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Nature’s payback

The states of North Rhine-Westphalia, Rhineland-Palatinate and Saarland have been the worst affected by the record rainfall, which authorities have called the heaviest in a century.

SNS Web | New Delhi |

The visuals are frightfully shocking. Nature has unleased its fury on either side of the Atlantic in the shape of an almost unprecedented heatwave in the United States of America and devastating rain and floods in western Europe that have killed some 120 people, most tragically in Germany. The crippling portrayal of Nature is almost exceptional. Images of the devastation in Germany and Belgium showed entire villages under water.

The Netherlands and Luxembourg have been no less affected by the extreme rainfall. In Germany, at least 105 people have been killed across two western states. In the state of Rhineland-Palatinate, 1,300 people remained unaccounted for till Saturday morning.

There has as yet been no explanation for the potentially mortal rain and floods just as there has been no diagnosis of the sizzling heatwave, except that both fall under the umbrella of climate change-induced events. The rescue efforts continue although there is some criticism that the initial response in places was sluggish.

A dam along the river Rur in the western German state of North Rhine-Westphalia collapsed on Friday night, and officials have started the evacuation of about 700 residents in the Ophoven neighbourhood of the city of Wassenberg. Dutch officials ordered the evacuation of 10,000 people in the municipality of Venlo, where the Maas river rose faster than expected. The high waters are expected to stay until Sunday evening.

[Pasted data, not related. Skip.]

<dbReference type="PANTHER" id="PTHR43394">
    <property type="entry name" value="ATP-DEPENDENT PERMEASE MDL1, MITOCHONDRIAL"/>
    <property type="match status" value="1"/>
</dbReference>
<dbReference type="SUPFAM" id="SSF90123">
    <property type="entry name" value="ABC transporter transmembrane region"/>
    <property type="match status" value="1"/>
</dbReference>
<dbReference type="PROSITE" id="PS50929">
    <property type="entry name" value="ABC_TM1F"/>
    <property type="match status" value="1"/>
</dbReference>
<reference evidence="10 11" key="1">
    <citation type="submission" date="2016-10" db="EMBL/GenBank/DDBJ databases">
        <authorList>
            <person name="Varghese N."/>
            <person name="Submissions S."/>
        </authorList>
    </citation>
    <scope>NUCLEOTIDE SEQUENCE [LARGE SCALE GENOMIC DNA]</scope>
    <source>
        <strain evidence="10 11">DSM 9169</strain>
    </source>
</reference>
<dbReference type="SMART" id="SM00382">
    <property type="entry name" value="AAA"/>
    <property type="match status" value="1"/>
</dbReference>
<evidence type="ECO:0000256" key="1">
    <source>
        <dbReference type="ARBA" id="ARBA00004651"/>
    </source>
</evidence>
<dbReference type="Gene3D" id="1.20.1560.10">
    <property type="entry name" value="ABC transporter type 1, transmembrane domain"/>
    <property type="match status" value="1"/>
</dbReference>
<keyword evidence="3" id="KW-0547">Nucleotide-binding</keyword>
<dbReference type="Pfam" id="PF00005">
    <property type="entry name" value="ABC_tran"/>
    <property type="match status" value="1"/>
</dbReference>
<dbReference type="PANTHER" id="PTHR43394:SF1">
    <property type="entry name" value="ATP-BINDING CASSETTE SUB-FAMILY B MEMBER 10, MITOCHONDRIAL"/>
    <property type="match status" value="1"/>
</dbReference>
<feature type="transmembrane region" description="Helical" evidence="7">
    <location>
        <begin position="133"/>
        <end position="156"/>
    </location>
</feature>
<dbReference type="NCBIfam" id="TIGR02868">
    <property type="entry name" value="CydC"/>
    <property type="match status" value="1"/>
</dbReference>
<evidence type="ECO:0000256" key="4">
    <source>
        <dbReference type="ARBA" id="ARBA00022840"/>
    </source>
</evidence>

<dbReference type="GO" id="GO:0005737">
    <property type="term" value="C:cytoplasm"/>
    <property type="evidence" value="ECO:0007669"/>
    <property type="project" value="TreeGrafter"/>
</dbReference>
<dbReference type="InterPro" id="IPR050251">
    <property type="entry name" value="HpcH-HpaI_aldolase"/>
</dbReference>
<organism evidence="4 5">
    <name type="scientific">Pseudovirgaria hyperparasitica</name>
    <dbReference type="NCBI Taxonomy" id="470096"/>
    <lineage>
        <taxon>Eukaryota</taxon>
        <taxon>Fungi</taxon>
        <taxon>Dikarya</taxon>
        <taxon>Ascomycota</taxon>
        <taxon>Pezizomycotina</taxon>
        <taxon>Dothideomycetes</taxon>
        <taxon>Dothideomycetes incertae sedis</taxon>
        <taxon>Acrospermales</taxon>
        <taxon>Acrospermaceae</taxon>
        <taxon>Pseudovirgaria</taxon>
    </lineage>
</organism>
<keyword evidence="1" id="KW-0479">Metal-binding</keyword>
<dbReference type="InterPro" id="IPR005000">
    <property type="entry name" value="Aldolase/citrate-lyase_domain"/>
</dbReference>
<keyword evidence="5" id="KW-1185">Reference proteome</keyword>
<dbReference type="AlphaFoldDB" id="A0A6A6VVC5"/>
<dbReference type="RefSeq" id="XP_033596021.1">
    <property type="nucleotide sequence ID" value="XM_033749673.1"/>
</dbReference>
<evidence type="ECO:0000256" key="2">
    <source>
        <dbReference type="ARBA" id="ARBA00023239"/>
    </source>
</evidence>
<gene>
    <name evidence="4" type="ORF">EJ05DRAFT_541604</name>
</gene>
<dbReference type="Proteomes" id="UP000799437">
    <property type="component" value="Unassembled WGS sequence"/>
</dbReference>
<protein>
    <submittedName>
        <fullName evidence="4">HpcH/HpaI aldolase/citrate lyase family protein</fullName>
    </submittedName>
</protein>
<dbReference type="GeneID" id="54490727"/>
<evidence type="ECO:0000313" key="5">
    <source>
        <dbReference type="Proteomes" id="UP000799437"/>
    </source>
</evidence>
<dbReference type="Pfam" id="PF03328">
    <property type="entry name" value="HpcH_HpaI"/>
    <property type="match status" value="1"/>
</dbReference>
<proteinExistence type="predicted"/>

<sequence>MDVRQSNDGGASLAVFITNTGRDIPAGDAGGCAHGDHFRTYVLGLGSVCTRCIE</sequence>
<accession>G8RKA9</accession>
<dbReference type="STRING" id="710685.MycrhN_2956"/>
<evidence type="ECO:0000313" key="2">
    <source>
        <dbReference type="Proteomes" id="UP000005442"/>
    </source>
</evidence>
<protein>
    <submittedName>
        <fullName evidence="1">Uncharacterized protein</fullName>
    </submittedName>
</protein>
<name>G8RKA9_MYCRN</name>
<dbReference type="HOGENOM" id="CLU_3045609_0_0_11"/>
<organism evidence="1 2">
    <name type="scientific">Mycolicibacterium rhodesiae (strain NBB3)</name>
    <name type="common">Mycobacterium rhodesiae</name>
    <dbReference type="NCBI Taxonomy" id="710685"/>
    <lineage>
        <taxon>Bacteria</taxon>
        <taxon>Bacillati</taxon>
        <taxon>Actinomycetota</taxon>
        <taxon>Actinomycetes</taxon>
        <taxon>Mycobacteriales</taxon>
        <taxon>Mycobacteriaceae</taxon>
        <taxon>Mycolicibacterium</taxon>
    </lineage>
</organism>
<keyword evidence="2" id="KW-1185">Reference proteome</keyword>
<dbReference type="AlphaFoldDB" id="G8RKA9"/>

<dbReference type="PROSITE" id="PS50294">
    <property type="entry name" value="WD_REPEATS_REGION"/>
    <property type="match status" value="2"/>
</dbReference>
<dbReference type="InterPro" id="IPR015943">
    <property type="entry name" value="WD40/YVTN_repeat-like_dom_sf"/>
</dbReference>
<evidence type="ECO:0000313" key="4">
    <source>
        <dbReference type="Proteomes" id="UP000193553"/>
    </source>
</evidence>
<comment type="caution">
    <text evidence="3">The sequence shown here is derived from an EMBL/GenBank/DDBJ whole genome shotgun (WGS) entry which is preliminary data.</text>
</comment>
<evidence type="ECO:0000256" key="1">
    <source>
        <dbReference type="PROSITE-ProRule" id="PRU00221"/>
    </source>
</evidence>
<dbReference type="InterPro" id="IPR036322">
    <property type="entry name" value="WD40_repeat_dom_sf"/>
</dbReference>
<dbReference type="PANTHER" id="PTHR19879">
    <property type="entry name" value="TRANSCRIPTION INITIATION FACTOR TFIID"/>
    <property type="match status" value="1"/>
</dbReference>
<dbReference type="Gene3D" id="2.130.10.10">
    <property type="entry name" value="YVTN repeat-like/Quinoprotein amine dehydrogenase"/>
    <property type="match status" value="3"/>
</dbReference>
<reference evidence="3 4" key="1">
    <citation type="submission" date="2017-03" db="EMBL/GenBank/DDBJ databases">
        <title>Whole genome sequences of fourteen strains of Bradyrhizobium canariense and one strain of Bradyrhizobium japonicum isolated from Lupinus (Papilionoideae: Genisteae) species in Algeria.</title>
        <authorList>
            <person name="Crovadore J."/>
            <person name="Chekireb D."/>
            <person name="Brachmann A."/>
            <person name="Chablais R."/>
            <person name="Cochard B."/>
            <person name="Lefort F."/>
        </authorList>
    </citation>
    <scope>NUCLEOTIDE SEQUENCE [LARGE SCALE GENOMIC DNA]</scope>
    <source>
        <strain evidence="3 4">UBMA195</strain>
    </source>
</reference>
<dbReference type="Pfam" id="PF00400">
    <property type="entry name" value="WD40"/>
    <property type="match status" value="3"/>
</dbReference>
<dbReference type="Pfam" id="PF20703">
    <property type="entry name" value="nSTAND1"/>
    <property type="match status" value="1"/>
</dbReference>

Water is being drained out from the Steinbach dam to reduce pressure. Creeks are filling, but are not expected to overflow their banks. Germany is groping in the absence of power. At least 165,000 people are currently without electricity in RhinelandPalatinate and neighbouring North Rhine-Westphalia, where at least 43 people have died.

“The situation remains very dynamic; we do not know how many people are unaccounted for,” said an official. The death toll in Rhineland-Palatinate has risen to at least 62. The state premier, Malu Dreyer, said that every hour brought bad news. “It is to be feared that the number will rise even further,”

Dreyer said, adding: “We have not yet reached the stage where we can say that the situation is easing.” As rescue efforts continued on Friday, more tragic scenes came to light. At least nine people at a disabled care facility drowned after being caught in floodwaters. The facility, located in the town of Sinzig, became so quickly inundated that the sleeping residents could not escape, despite efforts by caretakers to bring them to safety.

The states of North Rhine-Westphalia, Rhineland-Palatinate and Saarland have been the worst affected by the record rainfall, which authorities have called the heaviest in a century. In the summer month of July, Europe and the United States of America have defied the normal certitudes of Nature, exposing the helplessness of man. Across the Atlantic, the weather forecasts have been less than convincing ~ let alone reliable ~ to summon an understatement, and that has added to the woes of people.